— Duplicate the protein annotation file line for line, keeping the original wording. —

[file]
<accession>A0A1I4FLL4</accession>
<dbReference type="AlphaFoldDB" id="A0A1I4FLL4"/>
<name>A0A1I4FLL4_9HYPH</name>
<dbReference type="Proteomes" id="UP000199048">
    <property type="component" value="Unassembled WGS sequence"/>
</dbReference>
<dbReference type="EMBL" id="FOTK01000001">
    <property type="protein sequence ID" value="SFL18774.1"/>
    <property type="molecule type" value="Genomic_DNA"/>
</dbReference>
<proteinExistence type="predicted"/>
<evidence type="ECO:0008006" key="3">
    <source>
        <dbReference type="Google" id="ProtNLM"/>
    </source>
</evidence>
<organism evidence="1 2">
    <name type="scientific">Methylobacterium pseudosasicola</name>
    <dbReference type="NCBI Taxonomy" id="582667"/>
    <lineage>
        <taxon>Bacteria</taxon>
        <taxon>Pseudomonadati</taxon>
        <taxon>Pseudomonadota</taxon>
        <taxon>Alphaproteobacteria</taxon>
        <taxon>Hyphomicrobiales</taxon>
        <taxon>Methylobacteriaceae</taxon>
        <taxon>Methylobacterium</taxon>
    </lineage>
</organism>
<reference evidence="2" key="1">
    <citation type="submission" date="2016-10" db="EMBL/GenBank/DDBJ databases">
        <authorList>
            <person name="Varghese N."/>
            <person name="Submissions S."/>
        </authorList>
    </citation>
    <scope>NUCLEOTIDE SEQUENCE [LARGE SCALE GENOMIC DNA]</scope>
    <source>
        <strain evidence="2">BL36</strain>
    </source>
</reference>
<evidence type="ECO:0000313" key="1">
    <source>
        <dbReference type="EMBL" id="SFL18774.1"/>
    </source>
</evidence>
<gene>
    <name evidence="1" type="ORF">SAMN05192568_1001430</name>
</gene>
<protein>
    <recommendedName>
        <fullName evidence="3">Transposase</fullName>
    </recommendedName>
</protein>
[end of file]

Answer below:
<accession>A0A1I4FLL4</accession>
<dbReference type="AlphaFoldDB" id="A0A1I4FLL4"/>
<name>A0A1I4FLL4_9HYPH</name>
<dbReference type="Proteomes" id="UP000199048">
    <property type="component" value="Unassembled WGS sequence"/>
</dbReference>
<dbReference type="EMBL" id="FOTK01000001">
    <property type="protein sequence ID" value="SFL18774.1"/>
    <property type="molecule type" value="Genomic_DNA"/>
</dbReference>
<proteinExistence type="predicted"/>
<evidence type="ECO:0008006" key="3">
    <source>
        <dbReference type="Google" id="ProtNLM"/>
    </source>
</evidence>
<organism evidence="1 2">
    <name type="scientific">Methylobacterium pseudosasicola</name>
    <dbReference type="NCBI Taxonomy" id="582667"/>
    <lineage>
        <taxon>Bacteria</taxon>
        <taxon>Pseudomonadati</taxon>
        <taxon>Pseudomonadota</taxon>
        <taxon>Alphaproteobacteria</taxon>
        <taxon>Hyphomicrobiales</taxon>
        <taxon>Methylobacteriaceae</taxon>
        <taxon>Methylobacterium</taxon>
    </lineage>
</organism>
<reference evidence="2" key="1">
    <citation type="submission" date="2016-10" db="EMBL/GenBank/DDBJ databases">
        <authorList>
            <person name="Varghese N."/>
            <person name="Submissions S."/>
        </authorList>
    </citation>
    <scope>NUCLEOTIDE SEQUENCE [LARGE SCALE GENOMIC DNA]</scope>
    <source>
        <strain evidence="2">BL36</strain>
    </source>
</reference>
<evidence type="ECO:0000313" key="1">
    <source>
        <dbReference type="EMBL" id="SFL18774.1"/>
    </source>
</evidence>
<gene>
    <name evidence="1" type="ORF">SAMN05192568_1001430</name>
</gene>
<protein>
    <recommendedName>
        <fullName evidence="3">Transposase</fullName>
    </recommendedName>
</protein>